With those basic definitions out of the way, how do we actually implement constraints and facets? The Search API, and the search:search() function in particular, makes it convenient to retrieve the facet values and counts in its resulting XML. The simplest call to search:search() is to just give it some query text. First, we need to import the Search API library:

import module namespace search="http://marklogic.com/appservices/search"
       at "/MarkLogic/appservices/search/search.xqy";

Then make a simple call:

search:search("xquery")

Running the above query in Query Console will give you a <search:response> element, listing the first 10 results for documents in your database containing the word "xquery". In this case, all of the Search API's default options are in effect. These options determine how the query text is interpreted, how many results to return, what format to return them in, etc.

To customize the behavior, we need to pass in an <options> node. And to make this look more like production code, we'll make the query text dependent on an HTTP request parameter ("q"), so our final call to search:search() will look like this:

declare variable $q := xdmp:get-request-field("q","");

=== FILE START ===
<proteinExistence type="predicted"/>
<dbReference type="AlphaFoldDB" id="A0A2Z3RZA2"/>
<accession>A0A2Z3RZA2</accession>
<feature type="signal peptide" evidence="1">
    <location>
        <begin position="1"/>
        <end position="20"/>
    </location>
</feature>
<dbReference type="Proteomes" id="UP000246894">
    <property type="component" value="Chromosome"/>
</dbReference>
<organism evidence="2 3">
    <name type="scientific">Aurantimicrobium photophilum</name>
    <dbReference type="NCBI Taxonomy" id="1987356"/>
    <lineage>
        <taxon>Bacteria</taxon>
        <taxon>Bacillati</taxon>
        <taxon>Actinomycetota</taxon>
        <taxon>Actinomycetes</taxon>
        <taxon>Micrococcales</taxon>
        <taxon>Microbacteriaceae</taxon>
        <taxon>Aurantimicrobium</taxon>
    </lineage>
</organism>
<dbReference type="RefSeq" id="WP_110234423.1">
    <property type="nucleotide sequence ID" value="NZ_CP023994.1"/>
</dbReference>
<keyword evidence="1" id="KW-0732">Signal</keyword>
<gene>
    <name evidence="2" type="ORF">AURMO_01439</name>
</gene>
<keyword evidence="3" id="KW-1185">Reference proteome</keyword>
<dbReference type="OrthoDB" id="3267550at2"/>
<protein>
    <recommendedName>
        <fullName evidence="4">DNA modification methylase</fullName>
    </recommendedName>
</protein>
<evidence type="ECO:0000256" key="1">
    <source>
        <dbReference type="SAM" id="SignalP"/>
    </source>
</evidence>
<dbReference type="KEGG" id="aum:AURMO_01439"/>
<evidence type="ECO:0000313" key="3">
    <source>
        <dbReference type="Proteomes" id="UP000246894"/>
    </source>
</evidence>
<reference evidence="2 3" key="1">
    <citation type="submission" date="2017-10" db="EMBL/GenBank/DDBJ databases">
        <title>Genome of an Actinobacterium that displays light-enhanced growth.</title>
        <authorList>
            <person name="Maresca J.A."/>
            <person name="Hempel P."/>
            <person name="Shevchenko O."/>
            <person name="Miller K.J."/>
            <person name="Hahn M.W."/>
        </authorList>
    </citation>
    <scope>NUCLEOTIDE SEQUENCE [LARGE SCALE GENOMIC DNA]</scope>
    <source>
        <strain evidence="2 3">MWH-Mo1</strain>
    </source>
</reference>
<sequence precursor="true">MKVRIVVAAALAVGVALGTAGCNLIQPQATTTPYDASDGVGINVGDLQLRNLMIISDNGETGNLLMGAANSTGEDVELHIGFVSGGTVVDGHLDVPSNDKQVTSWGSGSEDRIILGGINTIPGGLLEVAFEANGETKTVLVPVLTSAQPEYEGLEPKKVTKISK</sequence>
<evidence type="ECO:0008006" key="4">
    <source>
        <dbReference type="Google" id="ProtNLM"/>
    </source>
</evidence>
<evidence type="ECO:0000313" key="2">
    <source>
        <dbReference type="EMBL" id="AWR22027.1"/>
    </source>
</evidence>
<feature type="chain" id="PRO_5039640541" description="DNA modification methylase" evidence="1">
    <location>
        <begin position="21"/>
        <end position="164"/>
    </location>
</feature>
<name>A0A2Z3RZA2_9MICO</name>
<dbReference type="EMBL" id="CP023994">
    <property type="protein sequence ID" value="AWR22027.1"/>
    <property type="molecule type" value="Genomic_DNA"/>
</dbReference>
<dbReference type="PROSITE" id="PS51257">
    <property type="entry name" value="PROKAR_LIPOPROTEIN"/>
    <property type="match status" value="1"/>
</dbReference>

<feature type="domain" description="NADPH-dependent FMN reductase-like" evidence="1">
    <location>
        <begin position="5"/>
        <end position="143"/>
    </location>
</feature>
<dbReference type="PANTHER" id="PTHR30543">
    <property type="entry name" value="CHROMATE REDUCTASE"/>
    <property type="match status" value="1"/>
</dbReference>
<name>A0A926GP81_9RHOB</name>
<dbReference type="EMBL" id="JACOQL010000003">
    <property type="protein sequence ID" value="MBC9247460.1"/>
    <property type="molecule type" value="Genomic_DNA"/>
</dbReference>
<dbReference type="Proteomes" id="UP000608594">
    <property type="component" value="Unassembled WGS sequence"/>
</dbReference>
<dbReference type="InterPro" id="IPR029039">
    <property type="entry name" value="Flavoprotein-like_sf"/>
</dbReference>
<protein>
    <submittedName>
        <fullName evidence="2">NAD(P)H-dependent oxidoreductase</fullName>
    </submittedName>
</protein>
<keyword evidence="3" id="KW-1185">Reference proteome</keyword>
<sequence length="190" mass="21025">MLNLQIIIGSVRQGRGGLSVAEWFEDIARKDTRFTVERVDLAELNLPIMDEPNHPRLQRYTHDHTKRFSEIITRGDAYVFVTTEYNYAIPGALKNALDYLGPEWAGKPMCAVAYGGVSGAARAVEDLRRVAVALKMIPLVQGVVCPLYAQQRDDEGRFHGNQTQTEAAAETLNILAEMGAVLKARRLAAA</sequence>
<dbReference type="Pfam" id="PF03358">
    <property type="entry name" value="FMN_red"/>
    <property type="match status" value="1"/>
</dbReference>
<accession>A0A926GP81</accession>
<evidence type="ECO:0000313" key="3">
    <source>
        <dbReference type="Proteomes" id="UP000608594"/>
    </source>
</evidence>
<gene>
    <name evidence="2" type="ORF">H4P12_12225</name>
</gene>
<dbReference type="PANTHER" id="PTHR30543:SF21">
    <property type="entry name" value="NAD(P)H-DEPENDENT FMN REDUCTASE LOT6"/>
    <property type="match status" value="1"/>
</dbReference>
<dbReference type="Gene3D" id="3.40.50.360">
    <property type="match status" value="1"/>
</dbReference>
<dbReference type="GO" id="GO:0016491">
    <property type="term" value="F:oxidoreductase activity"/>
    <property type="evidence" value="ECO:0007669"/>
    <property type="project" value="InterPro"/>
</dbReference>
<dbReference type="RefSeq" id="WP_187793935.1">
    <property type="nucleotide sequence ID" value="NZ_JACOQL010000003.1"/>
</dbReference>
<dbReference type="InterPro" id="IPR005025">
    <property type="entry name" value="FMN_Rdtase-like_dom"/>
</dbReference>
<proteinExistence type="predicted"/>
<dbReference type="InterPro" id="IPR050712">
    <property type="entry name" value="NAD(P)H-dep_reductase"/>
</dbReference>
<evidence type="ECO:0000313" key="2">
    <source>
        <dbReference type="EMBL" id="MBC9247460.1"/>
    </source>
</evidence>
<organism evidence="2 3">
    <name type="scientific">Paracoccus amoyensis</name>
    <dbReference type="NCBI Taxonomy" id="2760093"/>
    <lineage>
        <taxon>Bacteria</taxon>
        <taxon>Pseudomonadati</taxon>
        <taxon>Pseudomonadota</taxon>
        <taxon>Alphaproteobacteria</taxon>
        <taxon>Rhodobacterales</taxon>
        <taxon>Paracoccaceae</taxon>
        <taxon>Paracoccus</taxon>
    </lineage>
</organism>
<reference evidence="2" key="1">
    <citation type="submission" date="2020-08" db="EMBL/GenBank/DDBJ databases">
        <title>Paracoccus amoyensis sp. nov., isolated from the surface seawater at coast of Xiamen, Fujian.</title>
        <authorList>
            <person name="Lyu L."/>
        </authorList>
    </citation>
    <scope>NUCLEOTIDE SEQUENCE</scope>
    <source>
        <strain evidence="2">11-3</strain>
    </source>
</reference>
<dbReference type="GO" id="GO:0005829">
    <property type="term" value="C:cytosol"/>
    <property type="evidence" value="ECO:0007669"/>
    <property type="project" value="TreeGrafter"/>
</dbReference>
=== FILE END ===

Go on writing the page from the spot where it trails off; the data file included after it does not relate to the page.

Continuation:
declare variable $options :=
  <options xmlns="http://marklogic.com/appservices/search">
    ...
  </options>;
 
search:search($q, $options)

Now let's drill down into the <options> node to define our constraint, leaving all the other options at their defaults:

declare variable $options :=
  <options xmlns="http://marklogic.com/appservices/search">
    <constraint name="cat">
      <!-- constraint type element goes here -->
    </constraint>
  </options>;

Each constraint is defined by a <constraint> element, and the type of constraint, i.e. how the data behind the constraint is represented, is determined by what you put inside that <constraint> element. There are several choices here. The following table summarizes the different constraint types, what element you use to represent them, and whether or not the constraint can also function as a facet:

Constraint type element
(child of <constraint>)

Type of constraint

Can function as facet?

<value>

value of a specific element, attribute, or field

No

<word>

word in a specific element, attribute, or field

No

<collection>

collection URI

Yes

<range>

value or range of values in a specific element, attribute, or field

Yes

<element-query>

word query restricted to the specified element

No

<properties>

word query restricted to the properties document

No

<geo-elem-pair>,

<geo-attr-pair>,

<geo-elem>

geospatial queries

Yes, if it has a <heatmap> child too

<custom>

custom XQuery-defined mapping between constraint value and underlying XML

Yes, if you have an appropriate lexicon

(Look at the documentation for the search:search() function for the full details on each of these.)